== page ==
Tuesday, November 1, 2011

A Blessed All Saints Day!

I, John, saw another angel come up from the East,
holding the seal of the living God.
He cried out in a loud voice to the four angels
who were given power to damage the land and the sea,
"Do not damage the land or the sea or the trees
until we put the seal on the foreheads of the servants of our God."
I heard the number of those who had been marked with the seal,
one hundred and forty-four thousand marked
from every tribe of the children of Israel.

After this I had a vision of a great multitude,
which no one could count,
from every nation, race, people, and tongue.
They stood before the throne and before the Lamb,
wearing white robes and holding palm branches in their hands.
They cried out in a loud voice:

"Salvation comes from our God, who is seated on the throne,
and from the Lamb."

All the angels stood around the throne
and around the elders and the four living creatures.
They prostrated themselves before the throne,
worshiped God, and exclaimed:

"Amen. Blessing and glory, wisdom and thanksgiving,
honor, power, and might
be to our God forever and ever. Amen."

Then one of the elders spoke up and said to me,
"Who are these wearing white robes, and where did they come from?"
I said to him, "My lord, you are the one who knows."
He said to me, "These are the ones who have survived the time of great distress;they have washed their robes and made them white in the Blood of the Lamb.
-Revelation 7 (NABRE)


Theophrastus said...

Van Eyck's Ghent Alterpiece or Triumph Agnus Dei or Adoration of the Mystic Lamb (the central panel of which you have used to illustrate this post) is certainly one of the greatest artworks in the world. I'm a nerd, and so it might not surprise you to find out that I own three English books and one French just on this one artwork. And I spent two hours at the Sint Baafskathedraal (the seat of the Ghent diocese) admiring this amazing piece.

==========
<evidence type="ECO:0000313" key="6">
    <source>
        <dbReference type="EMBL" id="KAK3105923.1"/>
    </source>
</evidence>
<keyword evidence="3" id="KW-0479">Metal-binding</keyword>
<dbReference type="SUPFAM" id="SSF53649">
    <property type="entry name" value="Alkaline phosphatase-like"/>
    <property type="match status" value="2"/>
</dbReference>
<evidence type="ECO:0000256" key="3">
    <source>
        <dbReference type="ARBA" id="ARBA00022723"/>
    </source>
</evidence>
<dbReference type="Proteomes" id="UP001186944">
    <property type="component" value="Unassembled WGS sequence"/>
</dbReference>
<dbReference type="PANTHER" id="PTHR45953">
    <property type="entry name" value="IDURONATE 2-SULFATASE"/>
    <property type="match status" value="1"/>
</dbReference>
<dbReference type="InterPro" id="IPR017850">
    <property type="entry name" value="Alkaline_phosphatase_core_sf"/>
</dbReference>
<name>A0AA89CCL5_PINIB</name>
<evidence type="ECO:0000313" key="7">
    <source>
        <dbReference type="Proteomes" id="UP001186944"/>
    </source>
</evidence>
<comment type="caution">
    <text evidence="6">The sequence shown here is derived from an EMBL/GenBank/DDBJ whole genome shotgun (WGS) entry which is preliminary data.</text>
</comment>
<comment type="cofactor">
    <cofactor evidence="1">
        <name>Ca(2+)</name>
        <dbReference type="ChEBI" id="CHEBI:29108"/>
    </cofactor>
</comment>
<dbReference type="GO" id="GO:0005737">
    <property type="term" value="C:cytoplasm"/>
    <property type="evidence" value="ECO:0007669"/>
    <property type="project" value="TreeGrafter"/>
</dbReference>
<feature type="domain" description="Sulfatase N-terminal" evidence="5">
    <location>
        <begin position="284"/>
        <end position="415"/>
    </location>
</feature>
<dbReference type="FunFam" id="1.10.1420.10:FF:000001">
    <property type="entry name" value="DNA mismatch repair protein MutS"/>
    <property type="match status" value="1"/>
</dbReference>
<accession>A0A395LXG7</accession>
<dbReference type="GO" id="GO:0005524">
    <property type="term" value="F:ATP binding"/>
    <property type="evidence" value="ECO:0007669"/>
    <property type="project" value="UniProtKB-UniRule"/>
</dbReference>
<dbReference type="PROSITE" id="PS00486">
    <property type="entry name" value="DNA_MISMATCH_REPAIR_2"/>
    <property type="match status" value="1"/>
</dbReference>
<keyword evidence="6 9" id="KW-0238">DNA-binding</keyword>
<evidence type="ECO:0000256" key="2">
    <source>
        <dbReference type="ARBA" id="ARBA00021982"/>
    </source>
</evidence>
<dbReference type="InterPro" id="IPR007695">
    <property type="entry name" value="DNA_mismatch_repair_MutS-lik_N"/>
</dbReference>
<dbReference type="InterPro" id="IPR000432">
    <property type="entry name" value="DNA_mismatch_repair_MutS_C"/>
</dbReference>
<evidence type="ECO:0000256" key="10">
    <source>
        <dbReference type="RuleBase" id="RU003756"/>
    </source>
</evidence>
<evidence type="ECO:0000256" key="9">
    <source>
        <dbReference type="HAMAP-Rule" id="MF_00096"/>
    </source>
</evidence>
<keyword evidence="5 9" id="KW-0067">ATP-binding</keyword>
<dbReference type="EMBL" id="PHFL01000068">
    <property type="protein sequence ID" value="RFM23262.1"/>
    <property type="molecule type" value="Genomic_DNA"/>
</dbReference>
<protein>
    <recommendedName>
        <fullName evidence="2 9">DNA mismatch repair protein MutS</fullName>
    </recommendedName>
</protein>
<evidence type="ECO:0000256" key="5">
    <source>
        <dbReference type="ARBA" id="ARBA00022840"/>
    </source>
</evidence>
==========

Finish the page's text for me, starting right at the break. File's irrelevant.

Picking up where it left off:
But the jpeg image you used to illustrate this article is not right. Not only are the colors all off, but it amputates the "dove" symbol (representing the holy spirit). Here is a link to a higher quality image of the central panel. If you want to read about the whole artwork, there are worse places to start than the Wikipedia article.

Timothy said...


Thanks for the link. Which of the English language book on the Triumph Agnus Dei do you recommend?

Theophrastus said...

I bought some of my books at the Cathedral bookstore and some of them from Europe. But one gripping US book that talks about the history of this amazing painting is Stealing the Mystic Lamb: The True Story of the World's Most Coveted Masterpiece. You can read a a summary here.

Denis Valentin wrote a definitive (and beautifully illustrated) study, which you may find at your library or can order used.

If you'd like to read about the general artistic movement, I can recommend the nice and cheap Oxford text on Northern Renaissance Art by Susie Nash; it has extensive material on the Ghent Alterpiece.